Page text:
Problems can always get worse. Weeks pass, and Fred is asked to add some information to Big Farm Corp’s file. The pile on his desk has been shuffled around, and he finds the original file.  He doesn’t remember Alice looking for the file, and he is blissfully unaware that Alice has recreated the missing file, and that she has added information to that file. Fred adds the information to the file on his desk, and since he didn’t check it out in the first place, he simply returns it to the vault.

A few months may pass, and the auditors show up.  They start going through documents, and when they get to Big Farm Corp’s folder, they find two files. Now which one contains the accurate information?  In this case, (data) Integrity has been completely compromised.

Information Management and Security followed the same principles of Confidentiality, (data) Integrity, and Availability. The three have to be balanced.

Now in 1949, or even 1959, a small rural branch may have had 200, 400, or 600 clients. The bigger the branch the bigger the headache, but human effort resolved the issue and Confidentiality, (data) Integrity, and Availability were ultimately brought back in to balance.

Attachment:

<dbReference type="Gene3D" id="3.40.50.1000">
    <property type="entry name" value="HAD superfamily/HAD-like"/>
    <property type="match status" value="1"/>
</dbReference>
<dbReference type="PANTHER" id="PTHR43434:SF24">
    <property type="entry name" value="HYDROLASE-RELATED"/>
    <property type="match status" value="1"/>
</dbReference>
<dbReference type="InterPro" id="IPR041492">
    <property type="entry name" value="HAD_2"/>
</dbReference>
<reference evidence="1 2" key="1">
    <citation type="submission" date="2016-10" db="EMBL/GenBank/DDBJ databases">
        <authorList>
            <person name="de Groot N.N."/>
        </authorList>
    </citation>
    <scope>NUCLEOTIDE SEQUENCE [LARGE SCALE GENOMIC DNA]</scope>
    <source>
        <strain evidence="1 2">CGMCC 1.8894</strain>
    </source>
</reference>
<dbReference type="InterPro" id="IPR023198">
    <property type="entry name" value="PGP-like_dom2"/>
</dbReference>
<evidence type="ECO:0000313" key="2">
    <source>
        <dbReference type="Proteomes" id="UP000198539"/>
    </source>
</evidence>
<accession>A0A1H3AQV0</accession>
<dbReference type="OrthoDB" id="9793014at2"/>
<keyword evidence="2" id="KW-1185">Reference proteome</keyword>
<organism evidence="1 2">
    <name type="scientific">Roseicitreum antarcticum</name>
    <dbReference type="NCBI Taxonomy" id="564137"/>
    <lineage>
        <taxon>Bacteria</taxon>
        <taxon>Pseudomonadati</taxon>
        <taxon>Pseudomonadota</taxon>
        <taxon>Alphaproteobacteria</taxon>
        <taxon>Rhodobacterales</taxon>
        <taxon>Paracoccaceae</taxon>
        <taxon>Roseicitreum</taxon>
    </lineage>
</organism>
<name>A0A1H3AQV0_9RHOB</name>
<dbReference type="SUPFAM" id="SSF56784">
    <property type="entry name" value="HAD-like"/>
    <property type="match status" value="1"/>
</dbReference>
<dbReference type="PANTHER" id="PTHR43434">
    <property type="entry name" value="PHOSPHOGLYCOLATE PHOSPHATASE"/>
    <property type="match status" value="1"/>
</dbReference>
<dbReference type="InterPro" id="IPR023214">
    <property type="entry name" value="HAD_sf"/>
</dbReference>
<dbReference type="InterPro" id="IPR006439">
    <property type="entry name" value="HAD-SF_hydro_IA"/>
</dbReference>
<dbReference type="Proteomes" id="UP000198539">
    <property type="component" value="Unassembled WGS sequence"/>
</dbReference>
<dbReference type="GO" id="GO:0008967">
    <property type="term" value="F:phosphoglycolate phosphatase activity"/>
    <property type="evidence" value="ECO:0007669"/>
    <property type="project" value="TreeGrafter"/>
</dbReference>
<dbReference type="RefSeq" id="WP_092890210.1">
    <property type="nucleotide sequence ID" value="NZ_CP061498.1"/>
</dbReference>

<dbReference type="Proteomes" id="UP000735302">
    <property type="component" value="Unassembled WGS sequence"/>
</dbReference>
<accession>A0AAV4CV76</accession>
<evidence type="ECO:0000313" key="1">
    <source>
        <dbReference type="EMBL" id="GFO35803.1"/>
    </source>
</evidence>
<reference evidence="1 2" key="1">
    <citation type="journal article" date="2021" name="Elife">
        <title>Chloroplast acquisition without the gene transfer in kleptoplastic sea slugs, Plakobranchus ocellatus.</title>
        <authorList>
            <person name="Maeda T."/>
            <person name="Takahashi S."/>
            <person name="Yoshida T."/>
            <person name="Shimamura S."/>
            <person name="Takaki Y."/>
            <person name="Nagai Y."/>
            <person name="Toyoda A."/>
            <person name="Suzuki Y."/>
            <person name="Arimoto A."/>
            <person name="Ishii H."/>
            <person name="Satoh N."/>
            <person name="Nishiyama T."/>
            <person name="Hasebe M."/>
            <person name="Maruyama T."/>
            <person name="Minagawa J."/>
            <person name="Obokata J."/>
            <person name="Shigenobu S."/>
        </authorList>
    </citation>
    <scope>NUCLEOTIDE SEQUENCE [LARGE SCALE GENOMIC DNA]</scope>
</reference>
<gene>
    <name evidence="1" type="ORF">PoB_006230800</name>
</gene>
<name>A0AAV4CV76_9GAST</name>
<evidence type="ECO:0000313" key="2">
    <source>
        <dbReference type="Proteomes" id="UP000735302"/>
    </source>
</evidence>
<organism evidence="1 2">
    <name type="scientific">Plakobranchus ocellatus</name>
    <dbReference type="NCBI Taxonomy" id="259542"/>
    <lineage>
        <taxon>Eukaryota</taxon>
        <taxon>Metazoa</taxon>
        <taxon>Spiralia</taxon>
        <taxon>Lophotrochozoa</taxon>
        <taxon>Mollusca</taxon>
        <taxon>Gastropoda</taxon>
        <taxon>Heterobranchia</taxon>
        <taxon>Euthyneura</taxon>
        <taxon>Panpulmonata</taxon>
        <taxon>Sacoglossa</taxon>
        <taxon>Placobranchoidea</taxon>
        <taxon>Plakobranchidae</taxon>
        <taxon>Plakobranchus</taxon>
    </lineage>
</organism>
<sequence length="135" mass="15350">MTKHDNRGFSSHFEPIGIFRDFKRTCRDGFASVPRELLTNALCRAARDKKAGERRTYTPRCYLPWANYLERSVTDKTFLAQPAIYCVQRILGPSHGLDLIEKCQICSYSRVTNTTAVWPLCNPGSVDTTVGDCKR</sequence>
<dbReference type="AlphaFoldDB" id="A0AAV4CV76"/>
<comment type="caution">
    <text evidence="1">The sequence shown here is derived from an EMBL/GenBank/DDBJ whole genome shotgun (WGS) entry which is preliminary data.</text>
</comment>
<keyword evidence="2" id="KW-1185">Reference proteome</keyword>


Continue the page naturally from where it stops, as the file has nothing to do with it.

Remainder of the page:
At some point in time, the number of active client accounts will exceed the capacity of human efforts.  The technology called “pen, paper, and structured filing system” was eventually replaced by computers. The “How” evolved and changed, but the security risks, and core processes remained largely unchanged.

Here is the core issue.  The more Information you have, the more complex it is to manage. Ten years ago storage was constrained by cost. Today it is quite feasible to store unlimited amounts of information, for indefinite periods of time. If we struggled to manage and secure gigabytes of information, how much more difficult will it be to manage and secure petabytes of information?

It gets even more complex. Just about every business has some sort of loyalty program, and it is used to collect more information. This is the basis of Business Intelligence, and it is leading to an information centric enterprise.

We still have the basics of Confidentiality, (data) Integrity, and Availability. However we must now consider other questions. How much information is too much?  What are the ethical limits of using information that has been collected?  What are the privacy concerns? How do clients/individuals control their own information?  What rules have to be followed allowing clients/individuals access to their information?  The list just goes on.

The basics of Information, and Information Management Security really haven’t changed, but the complexities have. Back to the beginning, Technology isn’t rocket science, and it is manageable. Information on the other hand is now the bigger challenge. The amount of Information gathered daily within organizations is staggering, and the rate of which that Information is gathered is also increasing daily.  We can no longer just be be IT Professionals. We have passed the point where we must be Information Management Professionals first, and Technology Professionals second.